Some of this year’s best books about architecture are about something else, and touch the Mother of the Arts only tangentially. This is as it should be: architecture only really makes sense in relation to the ideas and actions that influence and are influenced by it, and books that focus too narrowly on the magic of individual buildings sometimes get a bit narrow.
Thus Danny Dorling’s All That Is Solid (Allen Lane, £20) describes the tragi-farce of housing in modern Britain. The actual design of houses figures little in his argument, but he describes the social, economic and political reasons why the basic matter of getting a roof over your head is now so messed up. Without addressing these issues, no amount of architectural ingenuity can redeem the inequalities he describes.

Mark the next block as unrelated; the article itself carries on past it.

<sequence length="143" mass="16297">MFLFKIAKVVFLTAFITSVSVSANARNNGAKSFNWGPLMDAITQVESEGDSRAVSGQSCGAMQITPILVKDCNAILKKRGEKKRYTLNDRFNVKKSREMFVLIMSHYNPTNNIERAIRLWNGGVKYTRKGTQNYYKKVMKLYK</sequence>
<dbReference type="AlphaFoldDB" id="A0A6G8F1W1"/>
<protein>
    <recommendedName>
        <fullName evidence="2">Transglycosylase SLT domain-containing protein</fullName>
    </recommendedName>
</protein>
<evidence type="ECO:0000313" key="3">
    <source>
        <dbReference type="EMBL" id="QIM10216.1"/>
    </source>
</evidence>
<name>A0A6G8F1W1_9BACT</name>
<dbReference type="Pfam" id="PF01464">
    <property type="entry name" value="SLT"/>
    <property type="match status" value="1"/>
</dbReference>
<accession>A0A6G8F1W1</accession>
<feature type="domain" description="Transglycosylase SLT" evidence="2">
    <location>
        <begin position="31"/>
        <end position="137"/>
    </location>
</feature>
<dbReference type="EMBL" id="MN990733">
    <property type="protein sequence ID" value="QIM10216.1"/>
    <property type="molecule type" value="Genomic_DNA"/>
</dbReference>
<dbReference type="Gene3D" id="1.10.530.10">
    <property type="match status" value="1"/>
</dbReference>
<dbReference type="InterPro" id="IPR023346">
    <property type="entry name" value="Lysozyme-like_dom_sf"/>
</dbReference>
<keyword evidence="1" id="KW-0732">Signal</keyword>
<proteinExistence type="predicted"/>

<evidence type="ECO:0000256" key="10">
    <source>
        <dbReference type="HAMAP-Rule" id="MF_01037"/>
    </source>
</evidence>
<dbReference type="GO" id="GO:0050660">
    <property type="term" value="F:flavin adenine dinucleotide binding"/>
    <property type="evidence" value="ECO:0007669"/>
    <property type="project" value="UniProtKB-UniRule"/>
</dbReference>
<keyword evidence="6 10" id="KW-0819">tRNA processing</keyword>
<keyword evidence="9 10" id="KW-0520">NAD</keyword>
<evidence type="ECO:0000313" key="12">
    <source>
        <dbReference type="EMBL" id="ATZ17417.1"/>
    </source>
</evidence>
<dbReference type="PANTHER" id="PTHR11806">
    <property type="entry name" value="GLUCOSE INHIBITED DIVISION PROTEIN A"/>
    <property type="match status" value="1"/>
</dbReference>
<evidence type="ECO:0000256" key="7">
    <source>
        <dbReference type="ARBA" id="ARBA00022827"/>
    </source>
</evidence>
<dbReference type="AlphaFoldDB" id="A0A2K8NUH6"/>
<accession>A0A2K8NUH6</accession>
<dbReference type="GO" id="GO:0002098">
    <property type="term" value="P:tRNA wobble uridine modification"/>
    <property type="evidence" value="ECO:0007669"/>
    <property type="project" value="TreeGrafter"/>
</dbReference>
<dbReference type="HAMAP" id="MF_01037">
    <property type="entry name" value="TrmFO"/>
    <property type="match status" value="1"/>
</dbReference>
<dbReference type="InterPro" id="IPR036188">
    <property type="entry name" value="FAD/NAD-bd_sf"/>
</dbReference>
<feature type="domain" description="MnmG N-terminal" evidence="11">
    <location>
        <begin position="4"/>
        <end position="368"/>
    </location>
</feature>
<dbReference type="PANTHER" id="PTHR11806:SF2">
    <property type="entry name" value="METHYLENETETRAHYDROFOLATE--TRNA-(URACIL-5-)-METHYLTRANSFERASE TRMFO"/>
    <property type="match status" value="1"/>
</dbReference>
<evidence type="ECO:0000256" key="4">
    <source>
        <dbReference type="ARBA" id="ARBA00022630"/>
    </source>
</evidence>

Saskia Sassen’s Expulsions (Harvard, £22.95) describes the global forces that make ever more tenuous and fragile most people’s grip on the places where they live – which is architectural to the extent that inhabitation and place are ultimately the main concerns of architecture. Justin McGuirk’s Radical Cities (Verso, £17.99) describes how these forces take effect in the specific case of Latin American cities. He captures a growing interest in the continent, where the brutalities, hopes, energies and inventions that might be found in any modern city are played out with particular drama and vigour. ….